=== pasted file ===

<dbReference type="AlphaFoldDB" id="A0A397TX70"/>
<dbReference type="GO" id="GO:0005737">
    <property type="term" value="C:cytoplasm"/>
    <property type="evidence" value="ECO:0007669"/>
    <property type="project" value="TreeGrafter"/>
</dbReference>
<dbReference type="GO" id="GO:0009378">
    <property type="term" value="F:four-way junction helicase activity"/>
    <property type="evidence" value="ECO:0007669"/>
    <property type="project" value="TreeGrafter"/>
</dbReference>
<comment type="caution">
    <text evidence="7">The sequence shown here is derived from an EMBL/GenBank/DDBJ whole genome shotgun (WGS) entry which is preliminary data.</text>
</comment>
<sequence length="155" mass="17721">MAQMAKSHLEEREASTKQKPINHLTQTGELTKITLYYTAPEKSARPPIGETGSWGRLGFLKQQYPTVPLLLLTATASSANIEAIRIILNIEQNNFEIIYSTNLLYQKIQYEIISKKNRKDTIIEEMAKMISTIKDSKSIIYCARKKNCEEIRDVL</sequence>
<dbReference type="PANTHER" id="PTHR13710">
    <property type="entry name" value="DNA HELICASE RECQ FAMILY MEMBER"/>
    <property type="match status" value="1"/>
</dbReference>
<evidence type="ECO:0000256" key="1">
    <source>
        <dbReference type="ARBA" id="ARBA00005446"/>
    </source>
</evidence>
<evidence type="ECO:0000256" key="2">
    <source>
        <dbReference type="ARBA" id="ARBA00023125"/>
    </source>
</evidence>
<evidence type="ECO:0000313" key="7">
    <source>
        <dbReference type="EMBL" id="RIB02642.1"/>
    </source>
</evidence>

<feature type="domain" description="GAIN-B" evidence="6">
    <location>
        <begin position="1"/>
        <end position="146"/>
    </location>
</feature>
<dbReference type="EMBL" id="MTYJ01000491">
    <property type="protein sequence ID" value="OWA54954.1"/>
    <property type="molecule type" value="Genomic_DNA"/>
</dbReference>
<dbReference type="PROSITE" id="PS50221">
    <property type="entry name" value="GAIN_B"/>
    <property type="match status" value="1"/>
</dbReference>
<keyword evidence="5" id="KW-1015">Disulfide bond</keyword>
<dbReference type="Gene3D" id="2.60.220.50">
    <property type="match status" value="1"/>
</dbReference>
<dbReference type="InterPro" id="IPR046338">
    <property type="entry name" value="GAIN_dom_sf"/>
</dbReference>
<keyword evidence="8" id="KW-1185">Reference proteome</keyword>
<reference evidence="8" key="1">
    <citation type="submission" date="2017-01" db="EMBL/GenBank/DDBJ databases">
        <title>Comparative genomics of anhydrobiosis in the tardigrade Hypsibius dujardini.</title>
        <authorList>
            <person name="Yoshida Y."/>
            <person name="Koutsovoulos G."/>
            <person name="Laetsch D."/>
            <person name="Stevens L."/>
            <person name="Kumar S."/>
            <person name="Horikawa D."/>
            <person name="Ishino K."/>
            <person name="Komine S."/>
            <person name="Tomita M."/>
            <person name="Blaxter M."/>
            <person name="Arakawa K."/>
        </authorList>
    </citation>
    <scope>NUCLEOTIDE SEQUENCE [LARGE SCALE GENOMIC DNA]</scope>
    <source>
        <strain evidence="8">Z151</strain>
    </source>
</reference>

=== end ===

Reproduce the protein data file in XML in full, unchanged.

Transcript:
<dbReference type="AlphaFoldDB" id="A0A397TX70"/>
<dbReference type="GO" id="GO:0005737">
    <property type="term" value="C:cytoplasm"/>
    <property type="evidence" value="ECO:0007669"/>
    <property type="project" value="TreeGrafter"/>
</dbReference>
<dbReference type="GO" id="GO:0009378">
    <property type="term" value="F:four-way junction helicase activity"/>
    <property type="evidence" value="ECO:0007669"/>
    <property type="project" value="TreeGrafter"/>
</dbReference>
<comment type="caution">
    <text evidence="7">The sequence shown here is derived from an EMBL/GenBank/DDBJ whole genome shotgun (WGS) entry which is preliminary data.</text>
</comment>
<sequence length="155" mass="17721">MAQMAKSHLEEREASTKQKPINHLTQTGELTKITLYYTAPEKSARPPIGETGSWGRLGFLKQQYPTVPLLLLTATASSANIEAIRIILNIEQNNFEIIYSTNLLYQKIQYEIISKKNRKDTIIEEMAKMISTIKDSKSIIYCARKKNCEEIRDVL</sequence>
<dbReference type="PANTHER" id="PTHR13710">
    <property type="entry name" value="DNA HELICASE RECQ FAMILY MEMBER"/>
    <property type="match status" value="1"/>
</dbReference>
<evidence type="ECO:0000256" key="1">
    <source>
        <dbReference type="ARBA" id="ARBA00005446"/>
    </source>
</evidence>
<evidence type="ECO:0000256" key="2">
    <source>
        <dbReference type="ARBA" id="ARBA00023125"/>
    </source>
</evidence>
<evidence type="ECO:0000313" key="7">
    <source>
        <dbReference type="EMBL" id="RIB02642.1"/>
    </source>
</evidence>

<feature type="domain" description="GAIN-B" evidence="6">
    <location>
        <begin position="1"/>
        <end position="146"/>
    </location>
</feature>
<dbReference type="EMBL" id="MTYJ01000491">
    <property type="protein sequence ID" value="OWA54954.1"/>
    <property type="molecule type" value="Genomic_DNA"/>
</dbReference>
<dbReference type="PROSITE" id="PS50221">
    <property type="entry name" value="GAIN_B"/>
    <property type="match status" value="1"/>
</dbReference>
<keyword evidence="5" id="KW-1015">Disulfide bond</keyword>
<dbReference type="Gene3D" id="2.60.220.50">
    <property type="match status" value="1"/>
</dbReference>
<dbReference type="InterPro" id="IPR046338">
    <property type="entry name" value="GAIN_dom_sf"/>
</dbReference>
<keyword evidence="8" id="KW-1185">Reference proteome</keyword>
<reference evidence="8" key="1">
    <citation type="submission" date="2017-01" db="EMBL/GenBank/DDBJ databases">
        <title>Comparative genomics of anhydrobiosis in the tardigrade Hypsibius dujardini.</title>
        <authorList>
            <person name="Yoshida Y."/>
            <person name="Koutsovoulos G."/>
            <person name="Laetsch D."/>
            <person name="Stevens L."/>
            <person name="Kumar S."/>
            <person name="Horikawa D."/>
            <person name="Ishino K."/>
            <person name="Komine S."/>
            <person name="Tomita M."/>
            <person name="Blaxter M."/>
            <person name="Arakawa K."/>
        </authorList>
    </citation>
    <scope>NUCLEOTIDE SEQUENCE [LARGE SCALE GENOMIC DNA]</scope>
    <source>
        <strain evidence="8">Z151</strain>
    </source>
</reference>